Thesis Summary

Interest rates across the curve are set to remain lower for longer. This will pressure the profitability of several kinds of financials, especially banks. The WisdomTree U.S. Dividend Ex-Financials ETF (DTN) is a good option for dividend investors who want to avoid the financials sector.

Full Investment Thesis

Massive buildups of unproductive debt, diminishing real investment, and expanding inequality have historically led to lower, rather than higher, economic growth and interest rates in the United States.

That is my observation in “The Monetary Death Spiral Is Accelerating,” in which I explain the economic rationale behind this observation. And this time is not different. The huge amount of fiscal spending will further lower the productivity of the debt (as measured by the additional amount of GDP per unit of new debt), weigh on real investment and income growth, and lead to further risk-taking by yield-starved savers.

Low interest rates across the curve are especially bad for business models that borrow short (or accept demand deposits) to lend long. Banks are an obvious example, but so are insurance companies and annuities providers that have promised to pay out a set amount of benefits based partially on investment returns from a fixed income portfolio that may no longer be attainable. Companies employing these business models fall overwhelmingly in the financials sector.

That spells trouble for dividend ETF investors, as many popular ETFs in this space hold a large percentage of financials. Consider the Vanguard High Dividend Yield ETF (VYM), with a 16% allocation to financials. Or the Vanguard International High Dividend Yield ETF (VYMI) at 31% financials. Or the iShares Select Dividend ETF (DVY) at 14% financials. Or the iShares International Select Dividend ETF (IDV) at a whopping 38.5% financials.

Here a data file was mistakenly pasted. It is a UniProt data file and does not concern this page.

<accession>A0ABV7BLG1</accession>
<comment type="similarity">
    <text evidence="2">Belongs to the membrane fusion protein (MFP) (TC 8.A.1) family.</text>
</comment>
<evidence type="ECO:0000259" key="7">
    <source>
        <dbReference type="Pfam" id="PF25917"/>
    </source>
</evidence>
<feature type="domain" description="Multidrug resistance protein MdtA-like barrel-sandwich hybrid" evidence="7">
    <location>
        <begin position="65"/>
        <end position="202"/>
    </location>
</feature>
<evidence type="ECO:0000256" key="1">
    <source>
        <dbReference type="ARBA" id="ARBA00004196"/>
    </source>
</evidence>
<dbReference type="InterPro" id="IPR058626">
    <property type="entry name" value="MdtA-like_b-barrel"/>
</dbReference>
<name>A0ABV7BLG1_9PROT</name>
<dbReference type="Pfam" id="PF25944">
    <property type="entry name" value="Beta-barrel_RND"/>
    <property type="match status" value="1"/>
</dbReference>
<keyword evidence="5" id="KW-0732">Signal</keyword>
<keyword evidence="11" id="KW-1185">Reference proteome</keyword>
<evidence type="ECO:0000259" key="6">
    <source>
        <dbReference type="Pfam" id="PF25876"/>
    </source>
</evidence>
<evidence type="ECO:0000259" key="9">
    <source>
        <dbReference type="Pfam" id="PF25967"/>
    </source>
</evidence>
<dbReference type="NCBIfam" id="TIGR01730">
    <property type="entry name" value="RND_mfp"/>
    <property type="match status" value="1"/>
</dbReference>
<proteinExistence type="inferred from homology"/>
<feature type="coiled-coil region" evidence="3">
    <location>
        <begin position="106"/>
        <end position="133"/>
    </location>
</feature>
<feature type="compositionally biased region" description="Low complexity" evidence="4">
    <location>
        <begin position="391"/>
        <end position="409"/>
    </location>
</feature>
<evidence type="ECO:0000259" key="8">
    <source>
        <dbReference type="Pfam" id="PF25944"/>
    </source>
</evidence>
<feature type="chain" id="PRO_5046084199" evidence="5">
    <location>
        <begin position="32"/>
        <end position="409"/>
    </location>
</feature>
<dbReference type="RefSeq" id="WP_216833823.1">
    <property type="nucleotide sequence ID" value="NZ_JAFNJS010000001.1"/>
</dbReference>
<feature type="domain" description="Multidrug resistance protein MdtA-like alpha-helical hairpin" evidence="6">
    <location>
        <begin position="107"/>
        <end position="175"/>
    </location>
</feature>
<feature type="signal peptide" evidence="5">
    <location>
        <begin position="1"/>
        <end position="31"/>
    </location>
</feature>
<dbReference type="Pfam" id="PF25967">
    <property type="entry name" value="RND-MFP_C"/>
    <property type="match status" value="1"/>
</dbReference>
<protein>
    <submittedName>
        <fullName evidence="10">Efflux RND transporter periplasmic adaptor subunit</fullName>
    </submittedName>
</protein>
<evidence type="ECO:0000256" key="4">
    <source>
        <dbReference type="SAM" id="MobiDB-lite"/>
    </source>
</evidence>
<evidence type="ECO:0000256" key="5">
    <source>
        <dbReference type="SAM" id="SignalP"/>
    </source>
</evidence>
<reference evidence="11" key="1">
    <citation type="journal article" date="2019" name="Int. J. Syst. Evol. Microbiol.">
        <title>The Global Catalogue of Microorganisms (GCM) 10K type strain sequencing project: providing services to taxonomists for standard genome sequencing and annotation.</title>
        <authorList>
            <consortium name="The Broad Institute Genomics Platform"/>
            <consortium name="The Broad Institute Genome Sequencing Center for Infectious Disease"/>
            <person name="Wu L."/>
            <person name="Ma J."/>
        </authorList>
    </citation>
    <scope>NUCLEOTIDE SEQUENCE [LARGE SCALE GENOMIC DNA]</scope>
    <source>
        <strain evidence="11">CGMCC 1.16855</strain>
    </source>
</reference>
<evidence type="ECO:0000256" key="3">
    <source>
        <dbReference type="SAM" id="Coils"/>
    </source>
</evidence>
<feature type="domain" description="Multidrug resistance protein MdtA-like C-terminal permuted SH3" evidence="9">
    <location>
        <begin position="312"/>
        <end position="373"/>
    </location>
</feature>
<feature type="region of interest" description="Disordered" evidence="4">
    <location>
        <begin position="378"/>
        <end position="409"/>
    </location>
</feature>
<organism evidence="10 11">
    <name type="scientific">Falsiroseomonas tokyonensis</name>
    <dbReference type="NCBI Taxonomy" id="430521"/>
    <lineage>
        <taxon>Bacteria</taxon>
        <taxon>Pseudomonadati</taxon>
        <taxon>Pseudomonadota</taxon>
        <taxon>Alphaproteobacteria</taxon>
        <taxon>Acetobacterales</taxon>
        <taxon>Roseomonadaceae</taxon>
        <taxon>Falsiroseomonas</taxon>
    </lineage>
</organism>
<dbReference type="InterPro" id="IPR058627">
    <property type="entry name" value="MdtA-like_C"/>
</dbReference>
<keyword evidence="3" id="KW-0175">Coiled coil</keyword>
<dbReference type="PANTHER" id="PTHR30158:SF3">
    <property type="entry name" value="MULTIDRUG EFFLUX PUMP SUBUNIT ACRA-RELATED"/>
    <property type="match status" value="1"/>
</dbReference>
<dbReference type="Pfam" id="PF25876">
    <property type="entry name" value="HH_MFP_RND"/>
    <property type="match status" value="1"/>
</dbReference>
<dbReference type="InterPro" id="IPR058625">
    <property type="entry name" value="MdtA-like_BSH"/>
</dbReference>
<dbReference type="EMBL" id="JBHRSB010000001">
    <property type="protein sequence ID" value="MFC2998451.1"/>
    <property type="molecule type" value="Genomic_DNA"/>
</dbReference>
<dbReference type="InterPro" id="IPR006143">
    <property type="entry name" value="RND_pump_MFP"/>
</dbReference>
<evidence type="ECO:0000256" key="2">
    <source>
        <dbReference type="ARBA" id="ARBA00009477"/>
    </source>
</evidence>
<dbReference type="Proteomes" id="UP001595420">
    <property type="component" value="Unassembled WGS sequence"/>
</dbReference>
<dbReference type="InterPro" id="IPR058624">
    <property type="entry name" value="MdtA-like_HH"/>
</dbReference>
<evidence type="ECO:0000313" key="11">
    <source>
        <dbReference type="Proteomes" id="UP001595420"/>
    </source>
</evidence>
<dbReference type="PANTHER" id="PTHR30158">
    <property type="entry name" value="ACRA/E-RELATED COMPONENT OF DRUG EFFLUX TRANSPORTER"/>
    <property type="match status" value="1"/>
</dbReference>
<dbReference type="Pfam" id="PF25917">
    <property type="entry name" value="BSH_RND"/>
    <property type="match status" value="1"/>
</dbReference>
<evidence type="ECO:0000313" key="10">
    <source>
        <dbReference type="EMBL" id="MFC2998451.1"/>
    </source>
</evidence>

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That’s where DTN comes in with its zero percent of financials. If one had bought DTN, VYM, and DVY at the market bottom in March 2009 and held to today, DTN would have slightly edged out the others.

ChartData by YCharts

If my thesis of extended low interest rates plays out, I would expect DTN to outperform its peers even more going forward.

Portfolio Characteristics

DTN’s portfolio is built upon the research of Wharton professor Jeremy Siegel, who demonstrated the long-term risk-adjusted outperformance of steadily dividend-paying and -growing, large-cap stocks over other types of stocks. The methodology first narrows down the potential universe of stocks by market capitalization and liquidity. And, of course, only dividend payers are considered. Then, rather than weight by market cap, the fund weights by yield, which diversifies the sectoral allocations more than a market cap-weighted strategy would.

Notice, for instance, that the typically higher-yielding sectors of utilities and real estate have substantial allocations in the portfolio, which is well-diversified across multiple sectors.

Source: DTN Q1 Factsheet

DTN is also very defensive in nature, with the top five sectors (all defensive in a pandemic economy) representing 60.7% of the total portfolio. At least, that was the case back at the end of March. Since then, Energy has rebounded to take Information Technology’s place in the top five.